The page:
The first song “You Can Count On Me,” serves as a transition of worlds for the listener. With its echo-y and distorted vocals, the repetition hazes you to a certain level of detachment, so that you are in the right place mentally to enjoy the album. Thankfully, it doesn’t go on for too long, and soon you are already on “Tomboy,” the title track. Laden with buzz and grimy electronic elements, the repetitive nature of the first song is broken with the natural qualities of the second. Despite that being paradoxical, it still rings true; somehow, the inorganic elements of this sound work together so that the gravelly echoes feel more like tangible back up singers.

It is in this little detail that Panda Bear wins me over. While other kinds of electronic music seem to fall flat in their lack of empathetic qualities, Lennox has managed to fuse the impersonal to deeply reaching, all in one stroke. For instance, “Slow Motion,” feels bitter in its tone, but evolves into pocket of enticing and almost sassy sounding jams. Continuing this chunk of satisfying songs comes “Surfer’s Hymn,” which sounds just like the title describes: tropical. On this number, the background noises transition to sound like the rushing tide pushing back and forth.

The one place where this album falls short is in its overall repetition. While I understand the intentional usage on the first track, it comes up a bit too prevalently throughout Tomboy: at the end of “Slow Motion” and during “Last Night at the Jetty” (which bears similarity to “My Girls”). Too much of the same thing over and over again brings down this effort to the level of mediocrity that other bands of this genre have established. It is a good thing that this only happens a few times.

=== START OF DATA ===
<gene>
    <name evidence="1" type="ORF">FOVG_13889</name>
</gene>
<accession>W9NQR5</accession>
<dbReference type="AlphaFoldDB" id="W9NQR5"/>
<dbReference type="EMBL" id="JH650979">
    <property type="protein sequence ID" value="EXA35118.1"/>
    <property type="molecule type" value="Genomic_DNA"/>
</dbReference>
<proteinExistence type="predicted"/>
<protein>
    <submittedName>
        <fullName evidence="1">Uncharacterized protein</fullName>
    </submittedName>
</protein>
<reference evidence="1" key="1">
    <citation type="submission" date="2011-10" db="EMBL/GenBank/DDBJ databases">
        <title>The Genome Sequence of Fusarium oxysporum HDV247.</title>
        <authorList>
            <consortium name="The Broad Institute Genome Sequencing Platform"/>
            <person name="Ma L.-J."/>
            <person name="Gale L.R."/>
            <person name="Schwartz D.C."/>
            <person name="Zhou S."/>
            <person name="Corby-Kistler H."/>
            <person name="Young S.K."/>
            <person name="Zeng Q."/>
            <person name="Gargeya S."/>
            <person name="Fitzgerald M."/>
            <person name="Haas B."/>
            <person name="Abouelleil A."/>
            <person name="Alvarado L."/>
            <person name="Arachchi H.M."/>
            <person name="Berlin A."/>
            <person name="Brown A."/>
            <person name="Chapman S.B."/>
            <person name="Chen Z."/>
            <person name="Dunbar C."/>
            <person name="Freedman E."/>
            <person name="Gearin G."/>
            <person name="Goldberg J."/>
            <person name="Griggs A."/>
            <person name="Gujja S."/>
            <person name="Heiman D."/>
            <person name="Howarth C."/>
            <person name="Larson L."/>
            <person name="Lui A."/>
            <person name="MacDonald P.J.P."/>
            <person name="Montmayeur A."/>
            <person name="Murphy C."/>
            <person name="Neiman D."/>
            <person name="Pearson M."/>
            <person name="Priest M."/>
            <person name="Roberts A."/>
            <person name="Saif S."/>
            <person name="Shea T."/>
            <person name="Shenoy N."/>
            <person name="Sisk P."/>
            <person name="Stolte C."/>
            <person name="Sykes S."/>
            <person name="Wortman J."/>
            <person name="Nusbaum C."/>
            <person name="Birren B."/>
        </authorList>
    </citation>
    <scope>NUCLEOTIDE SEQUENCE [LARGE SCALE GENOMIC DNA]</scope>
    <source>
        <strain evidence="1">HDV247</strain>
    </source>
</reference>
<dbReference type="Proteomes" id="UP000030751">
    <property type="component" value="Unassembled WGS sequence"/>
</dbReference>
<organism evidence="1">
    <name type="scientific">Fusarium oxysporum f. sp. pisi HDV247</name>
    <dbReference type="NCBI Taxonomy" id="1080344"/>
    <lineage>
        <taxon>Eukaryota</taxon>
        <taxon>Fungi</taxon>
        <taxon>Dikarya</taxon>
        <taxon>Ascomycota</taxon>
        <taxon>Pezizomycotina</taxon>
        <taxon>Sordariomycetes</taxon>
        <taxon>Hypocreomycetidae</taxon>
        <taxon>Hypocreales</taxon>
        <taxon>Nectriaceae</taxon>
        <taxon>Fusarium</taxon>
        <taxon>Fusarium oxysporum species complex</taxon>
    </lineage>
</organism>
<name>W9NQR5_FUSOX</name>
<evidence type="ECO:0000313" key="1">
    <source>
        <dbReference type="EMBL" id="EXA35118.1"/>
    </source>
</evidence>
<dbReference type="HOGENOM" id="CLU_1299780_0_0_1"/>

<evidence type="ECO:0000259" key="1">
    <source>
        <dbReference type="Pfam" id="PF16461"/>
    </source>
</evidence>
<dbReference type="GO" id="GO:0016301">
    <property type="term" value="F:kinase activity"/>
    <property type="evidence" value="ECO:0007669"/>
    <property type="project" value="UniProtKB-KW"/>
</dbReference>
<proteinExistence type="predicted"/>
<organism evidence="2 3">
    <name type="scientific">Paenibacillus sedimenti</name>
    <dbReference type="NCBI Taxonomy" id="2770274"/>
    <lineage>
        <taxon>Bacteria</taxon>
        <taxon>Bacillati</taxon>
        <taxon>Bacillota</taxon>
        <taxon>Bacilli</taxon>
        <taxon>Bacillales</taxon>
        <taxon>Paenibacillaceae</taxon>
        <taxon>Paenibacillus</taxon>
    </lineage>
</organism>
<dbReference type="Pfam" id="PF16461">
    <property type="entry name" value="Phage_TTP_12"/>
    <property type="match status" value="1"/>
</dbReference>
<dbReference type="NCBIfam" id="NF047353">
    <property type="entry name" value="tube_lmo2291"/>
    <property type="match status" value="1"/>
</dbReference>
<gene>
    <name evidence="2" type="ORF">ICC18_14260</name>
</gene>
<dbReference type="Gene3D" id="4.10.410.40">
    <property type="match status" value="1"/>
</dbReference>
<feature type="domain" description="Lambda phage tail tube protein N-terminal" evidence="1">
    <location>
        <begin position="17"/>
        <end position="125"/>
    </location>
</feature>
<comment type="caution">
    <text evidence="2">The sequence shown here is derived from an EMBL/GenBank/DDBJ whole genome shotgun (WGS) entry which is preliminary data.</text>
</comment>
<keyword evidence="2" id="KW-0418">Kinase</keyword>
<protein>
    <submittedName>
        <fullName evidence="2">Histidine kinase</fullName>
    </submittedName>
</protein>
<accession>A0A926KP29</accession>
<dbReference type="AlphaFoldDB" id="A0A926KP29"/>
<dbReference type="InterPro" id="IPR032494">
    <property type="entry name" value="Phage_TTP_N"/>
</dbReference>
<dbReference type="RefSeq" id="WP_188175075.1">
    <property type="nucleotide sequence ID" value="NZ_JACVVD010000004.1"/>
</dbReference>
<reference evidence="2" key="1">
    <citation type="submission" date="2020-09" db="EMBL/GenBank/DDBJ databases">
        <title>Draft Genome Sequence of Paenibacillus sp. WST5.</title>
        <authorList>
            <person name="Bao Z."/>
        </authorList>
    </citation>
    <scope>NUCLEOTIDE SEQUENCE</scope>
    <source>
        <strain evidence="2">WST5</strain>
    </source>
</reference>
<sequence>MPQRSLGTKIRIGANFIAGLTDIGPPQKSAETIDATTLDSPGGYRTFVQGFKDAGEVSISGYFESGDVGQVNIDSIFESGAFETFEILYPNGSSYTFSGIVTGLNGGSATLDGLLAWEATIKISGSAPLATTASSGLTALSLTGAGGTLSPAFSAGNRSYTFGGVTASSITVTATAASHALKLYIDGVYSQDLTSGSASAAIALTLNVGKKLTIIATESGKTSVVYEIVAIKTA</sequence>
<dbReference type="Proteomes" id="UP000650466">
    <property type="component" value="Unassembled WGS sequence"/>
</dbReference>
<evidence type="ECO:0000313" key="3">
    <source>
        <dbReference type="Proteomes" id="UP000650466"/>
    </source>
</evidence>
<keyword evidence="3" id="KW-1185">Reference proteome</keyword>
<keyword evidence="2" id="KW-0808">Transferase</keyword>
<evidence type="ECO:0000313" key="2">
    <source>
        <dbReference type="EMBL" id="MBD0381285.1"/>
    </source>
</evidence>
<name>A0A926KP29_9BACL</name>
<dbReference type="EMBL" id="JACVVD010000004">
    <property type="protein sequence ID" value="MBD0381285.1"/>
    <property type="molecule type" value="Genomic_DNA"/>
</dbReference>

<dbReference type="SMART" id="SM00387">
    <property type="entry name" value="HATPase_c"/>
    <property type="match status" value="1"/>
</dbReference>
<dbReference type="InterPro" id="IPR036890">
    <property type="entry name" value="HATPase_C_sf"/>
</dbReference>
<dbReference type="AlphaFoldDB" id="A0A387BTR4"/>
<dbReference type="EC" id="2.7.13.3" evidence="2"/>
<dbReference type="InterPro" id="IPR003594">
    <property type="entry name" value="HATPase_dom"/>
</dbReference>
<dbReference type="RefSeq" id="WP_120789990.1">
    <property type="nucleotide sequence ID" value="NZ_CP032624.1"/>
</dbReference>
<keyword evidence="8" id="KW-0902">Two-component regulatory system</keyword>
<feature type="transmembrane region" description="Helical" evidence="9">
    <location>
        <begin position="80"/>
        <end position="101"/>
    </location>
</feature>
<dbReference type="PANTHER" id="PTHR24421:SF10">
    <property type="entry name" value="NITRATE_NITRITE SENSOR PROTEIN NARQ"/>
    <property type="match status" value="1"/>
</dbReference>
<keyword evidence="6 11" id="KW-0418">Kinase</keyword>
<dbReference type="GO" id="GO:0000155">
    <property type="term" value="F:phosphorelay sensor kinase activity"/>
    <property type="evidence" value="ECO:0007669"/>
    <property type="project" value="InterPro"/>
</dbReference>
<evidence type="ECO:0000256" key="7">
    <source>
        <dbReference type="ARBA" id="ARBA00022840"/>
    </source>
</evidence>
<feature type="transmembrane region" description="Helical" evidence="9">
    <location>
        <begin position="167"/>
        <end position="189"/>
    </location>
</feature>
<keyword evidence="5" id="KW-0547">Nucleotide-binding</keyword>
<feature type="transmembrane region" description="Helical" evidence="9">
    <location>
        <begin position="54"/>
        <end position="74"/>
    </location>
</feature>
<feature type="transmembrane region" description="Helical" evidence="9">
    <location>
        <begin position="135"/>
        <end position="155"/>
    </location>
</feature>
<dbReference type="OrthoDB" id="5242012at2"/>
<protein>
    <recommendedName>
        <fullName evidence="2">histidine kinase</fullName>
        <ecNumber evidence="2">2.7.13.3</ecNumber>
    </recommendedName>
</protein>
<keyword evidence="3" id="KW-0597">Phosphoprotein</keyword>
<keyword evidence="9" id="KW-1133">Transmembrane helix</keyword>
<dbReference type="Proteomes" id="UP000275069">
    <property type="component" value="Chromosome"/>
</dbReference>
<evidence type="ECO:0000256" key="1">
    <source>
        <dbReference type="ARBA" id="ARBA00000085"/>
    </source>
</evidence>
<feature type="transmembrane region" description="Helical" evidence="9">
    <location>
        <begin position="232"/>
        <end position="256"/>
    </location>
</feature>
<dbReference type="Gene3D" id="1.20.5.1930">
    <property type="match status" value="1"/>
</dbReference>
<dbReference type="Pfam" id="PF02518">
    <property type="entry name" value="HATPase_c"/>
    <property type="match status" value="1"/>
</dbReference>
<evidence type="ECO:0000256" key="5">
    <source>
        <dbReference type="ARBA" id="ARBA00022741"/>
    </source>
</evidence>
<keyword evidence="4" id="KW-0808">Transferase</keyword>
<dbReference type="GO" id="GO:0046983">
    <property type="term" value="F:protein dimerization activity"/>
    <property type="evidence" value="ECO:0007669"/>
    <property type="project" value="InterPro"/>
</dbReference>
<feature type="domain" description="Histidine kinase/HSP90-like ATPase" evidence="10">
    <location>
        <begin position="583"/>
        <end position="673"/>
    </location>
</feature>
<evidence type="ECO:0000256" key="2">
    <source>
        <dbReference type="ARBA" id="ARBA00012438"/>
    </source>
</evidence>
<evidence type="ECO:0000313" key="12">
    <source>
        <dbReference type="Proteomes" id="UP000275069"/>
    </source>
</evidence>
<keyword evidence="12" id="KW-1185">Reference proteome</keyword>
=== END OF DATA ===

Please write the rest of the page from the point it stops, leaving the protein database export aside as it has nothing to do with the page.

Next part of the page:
Overall, it’s about as good as you are going to get for this kind of artificiality. If someone can make emotionally reaching and evoking music from electronic machines, that is a feat in itself and should be appreciated and enjoyed.

Vivian Girls – Share the Joy

Rating: ★★★½ ·

Despite various member changes since their origin in 2007, Vivian Girls seem to know exactly who they are and what they aim to do on this album. Their simple and fun songs rely on catchiness, zest and pure lightheartedness. However, with all this focus on fluff, does Share the Joy just become a write off, or did Vivian Girls manage to do the difficult task of stuffing sunshine into a bottle?

Let me first say that this is definitely an album that grows on you. While the stark and flat vocals of Cassie Ramone can be a little difficult to listen to at first, tough through it; as the rewards near the end of the album are great; not to say that the beginning is bad, it is just a bit of much needed introduction for those who are not already in love with this band. These ladies open with “The Other Girls,” a rather long first track that begins with a little furious guitar, but for the rest of the song, the band develops a very chill mood. The muted and far away drums combining with the jangly guitars continue on their second number and single “Heard You Say.” On this number, background vocals are utilized to their full effect: the “oohhss and aahhss” dominate, but leave room for some lovely guitar riffs.